Bernard: Are there any other streets that are critical for players to pay particular attention to in stud tournaments?

Anthony: Absolutely. Maybe even more important is fifth street where the big bet (twice the small bet) kicks in. You have to make the biggest decision on that street because you have to decide whether you are going to go with this hand all the way to the end (seventh street) or give it up.

You can get to fifth street without losing a lot of chips because you have two small bets on third and fourth street. But once you get to fifth, you are going to have to make big decisions because you will often face a big bet on every following street and it can get expensive.

Bernard: What else would you recommend to novice stud players?

Anthony: This is a game where you really need to pay close attention to the up cards. In no-limit hold’em, players are told to play close attention, but you are watching the players for betting patterns and sizing. This is not the case in stud as the betting amounts are set on every street.

Instead, watching the cards is critical. What cards are out, what are available, what can complete a hand like flushes and straights. You want to have playability with your hand with no or very few dead cards.

Bernard: Can you give the readers some examples and further describe “playability” as it relates to stud?

Anthony: Sure. Let’s start with pairs. Starting with a pair in the hole (two starting face down cards) like 6-6 can be very strong as they are well hidden. Let’s say you have a queen kicker up. Now, you can raise to represent a pair of Queens. But if a six or a queen is an upcard in someone else’s hand, your hand has less playability.

Bernard: What about drawing hands like flushes and straights?

Anthony: For flushes and straights, you really have to play attention to the cards that are up. Three flush cards are great starting hands, but if multiple same suits are upcards, your hand’s playability drops down.

Also, for straight draws, you want to watch out for the cards that are directly connected. For example, if you start with J-10-9, you want to watch out for any eights and queens. Again, your playability drops down if multiple connecting cards are already out in other player’s hands.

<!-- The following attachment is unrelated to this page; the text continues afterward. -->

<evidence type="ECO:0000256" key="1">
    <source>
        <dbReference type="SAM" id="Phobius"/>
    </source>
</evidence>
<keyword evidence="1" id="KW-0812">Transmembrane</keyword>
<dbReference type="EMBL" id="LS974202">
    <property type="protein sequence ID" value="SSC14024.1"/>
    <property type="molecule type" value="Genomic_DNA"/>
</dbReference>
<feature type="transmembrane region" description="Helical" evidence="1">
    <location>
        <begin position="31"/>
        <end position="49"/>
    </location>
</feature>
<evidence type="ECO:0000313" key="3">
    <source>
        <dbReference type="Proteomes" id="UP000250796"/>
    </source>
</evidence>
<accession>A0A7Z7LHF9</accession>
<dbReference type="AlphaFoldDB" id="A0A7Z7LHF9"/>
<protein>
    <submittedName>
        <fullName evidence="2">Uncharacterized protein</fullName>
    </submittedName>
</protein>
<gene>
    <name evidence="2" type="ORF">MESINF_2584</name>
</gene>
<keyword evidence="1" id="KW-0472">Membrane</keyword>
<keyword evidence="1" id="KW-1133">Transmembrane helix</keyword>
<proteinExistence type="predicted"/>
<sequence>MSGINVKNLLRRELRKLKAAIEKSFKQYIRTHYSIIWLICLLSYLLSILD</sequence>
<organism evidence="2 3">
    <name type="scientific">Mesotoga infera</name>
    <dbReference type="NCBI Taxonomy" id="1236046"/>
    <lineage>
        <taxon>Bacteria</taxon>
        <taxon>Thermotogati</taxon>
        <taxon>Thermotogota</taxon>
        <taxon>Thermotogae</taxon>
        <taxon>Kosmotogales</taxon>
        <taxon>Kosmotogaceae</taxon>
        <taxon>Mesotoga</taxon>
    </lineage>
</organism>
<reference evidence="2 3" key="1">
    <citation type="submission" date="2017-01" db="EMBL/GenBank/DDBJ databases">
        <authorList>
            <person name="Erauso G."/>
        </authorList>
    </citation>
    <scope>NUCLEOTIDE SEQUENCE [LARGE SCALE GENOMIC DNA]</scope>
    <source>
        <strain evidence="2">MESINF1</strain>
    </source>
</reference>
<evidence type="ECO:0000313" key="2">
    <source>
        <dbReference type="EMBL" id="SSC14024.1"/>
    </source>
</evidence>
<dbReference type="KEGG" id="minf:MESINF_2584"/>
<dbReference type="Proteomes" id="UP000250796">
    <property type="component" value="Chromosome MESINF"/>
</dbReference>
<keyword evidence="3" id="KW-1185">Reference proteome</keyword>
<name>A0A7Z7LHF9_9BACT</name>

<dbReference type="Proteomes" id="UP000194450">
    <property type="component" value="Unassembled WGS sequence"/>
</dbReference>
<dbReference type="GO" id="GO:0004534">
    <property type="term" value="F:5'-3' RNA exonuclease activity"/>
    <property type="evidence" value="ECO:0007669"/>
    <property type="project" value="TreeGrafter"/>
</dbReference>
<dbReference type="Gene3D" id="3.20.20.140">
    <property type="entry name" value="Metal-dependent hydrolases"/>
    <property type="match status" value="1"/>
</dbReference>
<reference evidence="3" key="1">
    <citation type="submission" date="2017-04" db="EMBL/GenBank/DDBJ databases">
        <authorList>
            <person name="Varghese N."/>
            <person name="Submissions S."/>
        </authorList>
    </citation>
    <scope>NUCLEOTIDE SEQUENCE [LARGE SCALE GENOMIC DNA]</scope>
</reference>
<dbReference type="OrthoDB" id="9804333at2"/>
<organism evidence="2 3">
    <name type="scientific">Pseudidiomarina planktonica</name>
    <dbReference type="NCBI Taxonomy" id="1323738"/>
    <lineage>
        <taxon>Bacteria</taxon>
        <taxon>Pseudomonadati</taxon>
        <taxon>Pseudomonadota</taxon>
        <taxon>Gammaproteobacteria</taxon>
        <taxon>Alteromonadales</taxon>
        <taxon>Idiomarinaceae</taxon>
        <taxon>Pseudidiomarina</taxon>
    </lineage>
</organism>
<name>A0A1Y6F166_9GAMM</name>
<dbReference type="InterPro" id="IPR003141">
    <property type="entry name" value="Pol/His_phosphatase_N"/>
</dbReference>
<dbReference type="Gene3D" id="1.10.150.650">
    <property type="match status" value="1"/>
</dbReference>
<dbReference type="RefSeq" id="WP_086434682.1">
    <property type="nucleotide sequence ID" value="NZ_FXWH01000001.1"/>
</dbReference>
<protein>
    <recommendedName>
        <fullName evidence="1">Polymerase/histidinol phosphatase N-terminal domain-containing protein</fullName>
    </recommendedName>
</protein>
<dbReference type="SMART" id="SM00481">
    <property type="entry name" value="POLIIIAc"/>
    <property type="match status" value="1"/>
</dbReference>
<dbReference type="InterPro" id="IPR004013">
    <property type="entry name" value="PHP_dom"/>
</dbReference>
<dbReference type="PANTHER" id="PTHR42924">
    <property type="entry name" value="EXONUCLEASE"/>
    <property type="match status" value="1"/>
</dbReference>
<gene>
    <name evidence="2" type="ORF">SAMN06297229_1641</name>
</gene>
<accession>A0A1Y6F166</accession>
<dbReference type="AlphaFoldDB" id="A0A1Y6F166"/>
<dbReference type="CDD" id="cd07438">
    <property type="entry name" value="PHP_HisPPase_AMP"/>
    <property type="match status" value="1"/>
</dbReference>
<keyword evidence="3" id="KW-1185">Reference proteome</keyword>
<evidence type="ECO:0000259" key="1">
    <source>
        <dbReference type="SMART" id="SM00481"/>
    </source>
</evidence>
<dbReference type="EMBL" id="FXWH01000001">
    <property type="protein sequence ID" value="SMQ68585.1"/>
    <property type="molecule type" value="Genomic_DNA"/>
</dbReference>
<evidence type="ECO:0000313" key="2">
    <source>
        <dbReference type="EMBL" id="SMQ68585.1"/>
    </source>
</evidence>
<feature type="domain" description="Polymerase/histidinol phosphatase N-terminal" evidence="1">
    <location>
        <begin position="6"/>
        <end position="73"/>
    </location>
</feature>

Bernard: Since betting amounts are fixed, can you give any advice on betting during stud tournaments?

Anthony: Aggression in stud high is key, especially in tournaments. Remember, there is only one winner in the pot, this is not a split game, so you want to three-bet and knock the drawing player out when you have a solid hand. You want to isolate and get heads-up with an opponent. Three-way hands just increase your risk of losing the pot. You may not win a monster but, overall, in tournaments, you want to be slow and steady and make small, consistent gains.

Bernard: Any final words of advice?

Anthony: Couple of things. Don’t be intimidated, especially if you feel like you don’t have a good memory for cards. And finally, practice to get experience, even in small level games, whether at a casino or online.

I have put in hours of practice and have seen so many different hands and situations. With practice, you will get used to paying attention to the up cards. Stud is a classic. Enjoy the game. Poker should be fun!

The Finish: After earning his second bracelet in the $1,500 H.O.R.S.E. event, Zinno was among the leaders in the 2021 WSOP POY race. He cashed in 10 events in total, capturing his two bracelets while earning almost $500,000 during the series to bring his career earnings to $10.9 million. As a result of his performance, he finished 12th in the 2021 WSOP POY race. ♠

Bernard LeeBernard Lee broke into the poker world after a deep run in the 2005 WSOP main event. He has two WSOP Circuit rings, and is an author, having written for Card Player, the Boston Herald, Metrowest Daily News, and ESPN, where he was a host of the show The Inside Deal. His radio show and podcast, The Bernard Lee Poker Show, recently celebrated its 14th anniversary, and his latest book, Poker Satellite Success: Turn Affordable Buy-Ins Into Shots At Winning Millions, is now available on Amazon as well as D&B Publishing. Follow him on Twitter @BernardLeePoker or visit his website at BernardLeePoker.com or YouTube channel at Youtube.com/BernardLeePoker.